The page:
By the way, in case there are questions, it seems appropriate to me that my 100th post on this blog about aging with dignity and quality of life should be about our beloved pet. This blog has been a space for me to grieve and celebrate the cycle of life. Writing is one way I process such things. Thank you for sharing in this process with me, dear, loyal readers.

With love, Meika

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“Getting On,” A Poignant HBO Comedy about Aging & Death?

Friends, HBO has a new show, called “Getting On” about the women who care for elder women in a facility. It is a comedic drama. Has anyone seen it? Is it laughs at the expense of elders? I tried to upload the home page to see a preview and it crashed my computer, so I don’t have a review.

However, after hearing the Fresh Air interview with the creators, I now know that it is based on their experiences advocating for their mothers as they aged in institutions. And the ways in which they talked about the beauty of time spent caring for them moved me, as well as their attempts to honor the work that care workers do. And I like Molly Shannon, who is in the show. So there it is.

If you’ve seen it, I’d love to see your review!

Gratitude and Sadness, Gramps is Gone

May-July 2012 016Dear readers,

I have had a hard time writing, because the elder who inspired my research and so much more, my last remaining grandparent, and one of my best friends in life, is gone.

This week we – Gramps’ family – will gather in his home one last time for Thanksgiving. We travel with hearts full of gratitude and heavy with sadness.

A line from my Gramps’ favorite Streisand songs runs over and over in my head: “People who need people are the luckiest people in the world.”

I now see that I really needed my grandfather, and he was there for me. I feel so lucky to have had 40 years of unconditional love and support from Gramps. I have learned so much about politics, movies, well-being, kindness, and generosity from this man. And I am convinced that Gramps made it his primary goal to boost the confidence of those he cared about. So I always felt needed and loved by him. How cool is that?

I am thankful for the closeness of the family he left behind.  In many ways, Gramps fostered and sustained family togetherness and ritual that we will always treasure. Like modeling gratefulness. One funny Thanksgiving Gramps announced how proud he was that his family wasn’t into drugs. In fact, our success (above and beyond being drug-free) was largely his doing – he ensured that we all had the the college education he wasn’t able to afford. And there he was, cheering for us the whole way.

There is so much left to say, but I will leave it here for now.

I feel deep gratitude for the many gifts my grandfather shared, and the memories…

We will leave a big piece of pecan pie out for you, Gramps.

Happy Thanksgiving everyone.







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Older & Bolder Campaign in Ireland

index“I want to grow old at home.” That’s Irish citizen Mabel Gargan, age 90, representing the “make home work” activist message coming out of the Older & Bolder coalition.

A friend saw this poster in the UK and sent it along – thanks Kate!

A quick google search and I see that the Older & Bolder campaign in Ireland was about stopping state pension cuts and cuts to home health care. The campaign wrapped up in July with these words to its supporters:

It has been an absolute privilege to campaign with so many enthused individuals and groups on important issues relating to growing older in Ireland. Despite what has been a tough period for advocacy we have, with your energy and action, had positive influence and success. We offer a heartfelt thanks to everyone who signed a petition, engaged their local TD, contributed to a workshop, partook in media interviews or attended a demonstration.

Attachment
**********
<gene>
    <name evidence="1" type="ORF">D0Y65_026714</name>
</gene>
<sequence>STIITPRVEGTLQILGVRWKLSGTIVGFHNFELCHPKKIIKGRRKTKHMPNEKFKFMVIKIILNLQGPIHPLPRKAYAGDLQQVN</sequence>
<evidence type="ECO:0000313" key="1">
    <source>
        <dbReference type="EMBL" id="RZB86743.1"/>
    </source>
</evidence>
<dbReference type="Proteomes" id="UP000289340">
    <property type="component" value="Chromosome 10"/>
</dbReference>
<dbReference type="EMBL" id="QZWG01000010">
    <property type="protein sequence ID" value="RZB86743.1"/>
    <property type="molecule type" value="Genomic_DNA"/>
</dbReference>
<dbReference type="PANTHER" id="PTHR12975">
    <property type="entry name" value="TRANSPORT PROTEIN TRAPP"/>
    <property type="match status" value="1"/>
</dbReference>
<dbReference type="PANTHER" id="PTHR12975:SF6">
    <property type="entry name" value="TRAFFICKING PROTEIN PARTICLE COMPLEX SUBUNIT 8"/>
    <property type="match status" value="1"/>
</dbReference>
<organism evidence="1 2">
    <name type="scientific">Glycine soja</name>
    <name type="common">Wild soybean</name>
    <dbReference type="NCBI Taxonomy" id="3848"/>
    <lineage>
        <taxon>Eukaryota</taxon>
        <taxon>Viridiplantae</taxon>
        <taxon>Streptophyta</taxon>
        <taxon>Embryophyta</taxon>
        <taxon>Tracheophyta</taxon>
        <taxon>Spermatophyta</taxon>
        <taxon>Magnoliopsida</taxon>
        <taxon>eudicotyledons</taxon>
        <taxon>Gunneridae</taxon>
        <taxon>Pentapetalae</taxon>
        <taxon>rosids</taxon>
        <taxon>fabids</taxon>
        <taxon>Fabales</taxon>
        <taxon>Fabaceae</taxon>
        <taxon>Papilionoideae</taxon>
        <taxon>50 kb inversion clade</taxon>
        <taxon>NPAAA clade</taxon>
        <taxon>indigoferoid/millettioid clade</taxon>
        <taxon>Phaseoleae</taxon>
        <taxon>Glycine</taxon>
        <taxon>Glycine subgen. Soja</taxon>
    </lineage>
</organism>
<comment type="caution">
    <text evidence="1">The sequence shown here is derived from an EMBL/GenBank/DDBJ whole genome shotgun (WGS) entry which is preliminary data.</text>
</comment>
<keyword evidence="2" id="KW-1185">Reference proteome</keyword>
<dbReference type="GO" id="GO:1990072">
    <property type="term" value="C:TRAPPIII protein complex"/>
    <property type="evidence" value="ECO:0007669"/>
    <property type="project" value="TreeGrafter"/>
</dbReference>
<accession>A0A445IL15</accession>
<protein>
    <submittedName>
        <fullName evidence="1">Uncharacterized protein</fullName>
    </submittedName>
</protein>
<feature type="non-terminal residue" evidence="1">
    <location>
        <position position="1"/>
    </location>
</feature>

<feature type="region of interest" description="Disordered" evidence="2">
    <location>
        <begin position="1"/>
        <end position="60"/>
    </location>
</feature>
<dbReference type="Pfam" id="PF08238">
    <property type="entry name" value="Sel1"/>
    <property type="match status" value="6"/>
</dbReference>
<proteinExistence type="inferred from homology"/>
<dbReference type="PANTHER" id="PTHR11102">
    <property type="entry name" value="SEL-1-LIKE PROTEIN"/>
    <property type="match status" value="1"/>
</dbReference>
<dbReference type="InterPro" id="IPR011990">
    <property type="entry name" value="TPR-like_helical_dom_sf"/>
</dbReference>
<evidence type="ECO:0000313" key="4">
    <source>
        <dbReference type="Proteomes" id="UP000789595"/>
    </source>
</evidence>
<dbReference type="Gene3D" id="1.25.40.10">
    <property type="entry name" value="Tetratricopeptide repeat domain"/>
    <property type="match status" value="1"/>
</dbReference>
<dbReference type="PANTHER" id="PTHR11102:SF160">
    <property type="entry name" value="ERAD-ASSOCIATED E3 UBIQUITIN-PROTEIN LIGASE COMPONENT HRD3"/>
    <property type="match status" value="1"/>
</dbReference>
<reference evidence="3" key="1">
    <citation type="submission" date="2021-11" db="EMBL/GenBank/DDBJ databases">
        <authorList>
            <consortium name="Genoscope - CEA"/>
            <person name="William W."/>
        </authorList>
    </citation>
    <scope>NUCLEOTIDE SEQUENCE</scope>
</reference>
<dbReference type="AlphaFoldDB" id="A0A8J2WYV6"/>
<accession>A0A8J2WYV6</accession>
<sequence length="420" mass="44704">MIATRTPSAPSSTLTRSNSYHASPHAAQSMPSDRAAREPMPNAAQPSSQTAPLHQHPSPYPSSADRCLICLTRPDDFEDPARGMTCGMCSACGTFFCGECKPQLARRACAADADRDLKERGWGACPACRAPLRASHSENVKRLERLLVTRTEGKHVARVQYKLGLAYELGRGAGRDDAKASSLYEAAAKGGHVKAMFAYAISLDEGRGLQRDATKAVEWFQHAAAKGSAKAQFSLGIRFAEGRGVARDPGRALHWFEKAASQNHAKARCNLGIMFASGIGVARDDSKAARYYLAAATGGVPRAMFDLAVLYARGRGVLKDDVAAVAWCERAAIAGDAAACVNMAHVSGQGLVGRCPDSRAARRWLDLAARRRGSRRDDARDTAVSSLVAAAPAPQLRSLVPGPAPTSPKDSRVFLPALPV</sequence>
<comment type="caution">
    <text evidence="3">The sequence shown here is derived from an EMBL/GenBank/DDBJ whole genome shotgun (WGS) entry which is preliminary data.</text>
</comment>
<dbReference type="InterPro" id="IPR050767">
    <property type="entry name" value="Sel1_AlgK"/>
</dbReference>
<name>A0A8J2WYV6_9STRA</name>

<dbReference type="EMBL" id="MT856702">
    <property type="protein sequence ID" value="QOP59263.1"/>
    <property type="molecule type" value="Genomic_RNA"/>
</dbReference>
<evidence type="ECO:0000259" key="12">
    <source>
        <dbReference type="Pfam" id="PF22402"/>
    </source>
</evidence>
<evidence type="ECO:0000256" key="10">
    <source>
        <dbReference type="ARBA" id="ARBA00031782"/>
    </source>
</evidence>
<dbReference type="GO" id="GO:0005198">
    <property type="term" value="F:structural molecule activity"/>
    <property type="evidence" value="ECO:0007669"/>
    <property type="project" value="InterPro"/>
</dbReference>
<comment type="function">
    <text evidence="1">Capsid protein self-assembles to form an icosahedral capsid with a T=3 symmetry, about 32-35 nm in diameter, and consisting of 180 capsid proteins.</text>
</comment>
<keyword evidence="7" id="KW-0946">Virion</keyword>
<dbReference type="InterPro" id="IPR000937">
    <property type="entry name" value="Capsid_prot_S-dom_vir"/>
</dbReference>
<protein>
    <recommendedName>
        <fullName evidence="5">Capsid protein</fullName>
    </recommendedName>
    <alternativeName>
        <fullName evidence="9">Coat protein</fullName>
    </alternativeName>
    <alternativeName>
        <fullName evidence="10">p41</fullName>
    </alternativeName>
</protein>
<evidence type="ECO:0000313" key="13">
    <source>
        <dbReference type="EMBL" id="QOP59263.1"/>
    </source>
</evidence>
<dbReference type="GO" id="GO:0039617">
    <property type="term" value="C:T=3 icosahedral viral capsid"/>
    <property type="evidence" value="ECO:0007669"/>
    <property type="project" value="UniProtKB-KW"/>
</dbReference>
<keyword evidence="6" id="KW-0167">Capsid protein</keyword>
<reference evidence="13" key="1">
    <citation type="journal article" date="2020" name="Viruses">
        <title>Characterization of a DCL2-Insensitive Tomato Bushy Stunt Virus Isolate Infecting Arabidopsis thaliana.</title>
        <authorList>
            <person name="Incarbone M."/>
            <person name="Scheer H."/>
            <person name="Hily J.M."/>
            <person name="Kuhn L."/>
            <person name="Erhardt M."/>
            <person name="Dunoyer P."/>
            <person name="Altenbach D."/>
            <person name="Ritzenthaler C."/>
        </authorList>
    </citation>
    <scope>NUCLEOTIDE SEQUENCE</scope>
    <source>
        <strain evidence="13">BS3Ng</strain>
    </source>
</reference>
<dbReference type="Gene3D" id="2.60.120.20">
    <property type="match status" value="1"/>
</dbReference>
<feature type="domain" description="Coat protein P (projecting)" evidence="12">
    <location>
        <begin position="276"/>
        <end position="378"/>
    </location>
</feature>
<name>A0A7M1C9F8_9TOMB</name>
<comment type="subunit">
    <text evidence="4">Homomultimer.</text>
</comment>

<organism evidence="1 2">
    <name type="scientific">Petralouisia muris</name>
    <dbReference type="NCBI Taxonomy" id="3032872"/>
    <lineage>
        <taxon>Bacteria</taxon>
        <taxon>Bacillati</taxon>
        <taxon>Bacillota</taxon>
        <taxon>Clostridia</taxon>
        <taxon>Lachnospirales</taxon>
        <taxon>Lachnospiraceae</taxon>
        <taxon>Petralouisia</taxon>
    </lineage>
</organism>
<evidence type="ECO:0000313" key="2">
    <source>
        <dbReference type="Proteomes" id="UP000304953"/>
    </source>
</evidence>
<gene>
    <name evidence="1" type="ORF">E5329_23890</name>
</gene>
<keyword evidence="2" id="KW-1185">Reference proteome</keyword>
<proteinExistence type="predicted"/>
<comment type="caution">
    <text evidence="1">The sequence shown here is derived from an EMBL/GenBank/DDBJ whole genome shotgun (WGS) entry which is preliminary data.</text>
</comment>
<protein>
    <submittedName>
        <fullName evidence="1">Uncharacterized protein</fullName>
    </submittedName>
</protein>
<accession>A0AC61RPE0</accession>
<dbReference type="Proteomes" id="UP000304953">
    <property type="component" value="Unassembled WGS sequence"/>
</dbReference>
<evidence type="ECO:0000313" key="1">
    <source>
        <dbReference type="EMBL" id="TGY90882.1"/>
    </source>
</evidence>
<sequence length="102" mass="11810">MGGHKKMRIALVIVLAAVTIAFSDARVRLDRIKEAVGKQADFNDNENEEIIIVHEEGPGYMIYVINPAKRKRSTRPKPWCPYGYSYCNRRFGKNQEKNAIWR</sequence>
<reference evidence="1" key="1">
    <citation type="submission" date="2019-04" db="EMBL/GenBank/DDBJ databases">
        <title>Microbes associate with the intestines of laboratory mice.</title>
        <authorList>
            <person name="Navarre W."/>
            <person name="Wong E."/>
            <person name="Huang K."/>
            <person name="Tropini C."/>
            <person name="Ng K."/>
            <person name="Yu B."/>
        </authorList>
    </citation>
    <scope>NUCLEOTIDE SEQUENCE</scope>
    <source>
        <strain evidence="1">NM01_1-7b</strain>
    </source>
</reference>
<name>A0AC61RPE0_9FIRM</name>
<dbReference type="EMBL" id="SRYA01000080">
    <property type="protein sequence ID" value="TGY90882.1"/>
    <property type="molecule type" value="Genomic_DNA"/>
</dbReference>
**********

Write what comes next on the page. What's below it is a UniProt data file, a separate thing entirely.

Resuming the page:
Your passionate and persistent campaigning defended the State Pension; ensured pre-election promises became Programme for Government commitments; convinced politicians of the absolute need for the soon-to-be-produced National Positive Ageing Strategy; pushed for Make Home Work and the right to age well at home to be made a reality; and resisted the cuts to home care services.

Congrats to elders across the sea fighting for an age-friendly society! 1

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Grandparents’ Invisible Work

ist2_2897117_scribbles_grandparentsDuring a recent family vacation, the grandparents were busy as usual. They were working in the background, so their labor was mostly invisible. But their efforts made for a successful trip. Without them, I’m not sure what we (adults and kids) would have done.

*The rental kitchen was stocked with foods we all like (including the picky grandkids).

*Kids had library books to read, piles of them.

*Local restaurant menus were available on the counter. (Who do you imagine picked them up?)

*The youngest kiddos had playmates and general supervision at all times, even while slumbering.

*And believe it or not, the grandparents had even more to give – including compliments, hugs, and intelligent commentary at all times – even when you knew they must be exhausted.

Try to thank them for their efforts, and they’ll likely turn it back on you, saying they thoroughly enjoyed themselves. But this is my attempt to value that work – the work they do on a regular basis for us, their kids.

Grandparents Day is Sunday, September 8th. So let’s honor the fact that:

According to the Census Bureau, growing numbers of children in the United States are living with a grandparent. In 2010, about one in 14 U.S. children (7 percent) lived in a household headed by a grandparent—for a total of 5.4 million children, up from 4.7 million in 2005.

Whether they live with grandchildren or not, grandparents are more involved in their grandchildren’s lives than ever before, whether they live close or far.

Let’s take time to acknowledge the important impact these inter-generational relationships can have.

Thanks to you, grandparents!



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My Summer as Doula for the Dying

imagesA friend described the situation perfectly. “You are pretty much a stranger, walking into a home situation that can be so personal and vulnerable.”

This is what I, as a home hospice volunteer do. And hopefully, in that context of stress and sadness and pain, I can offer some solace through listening and just being a consistent presence.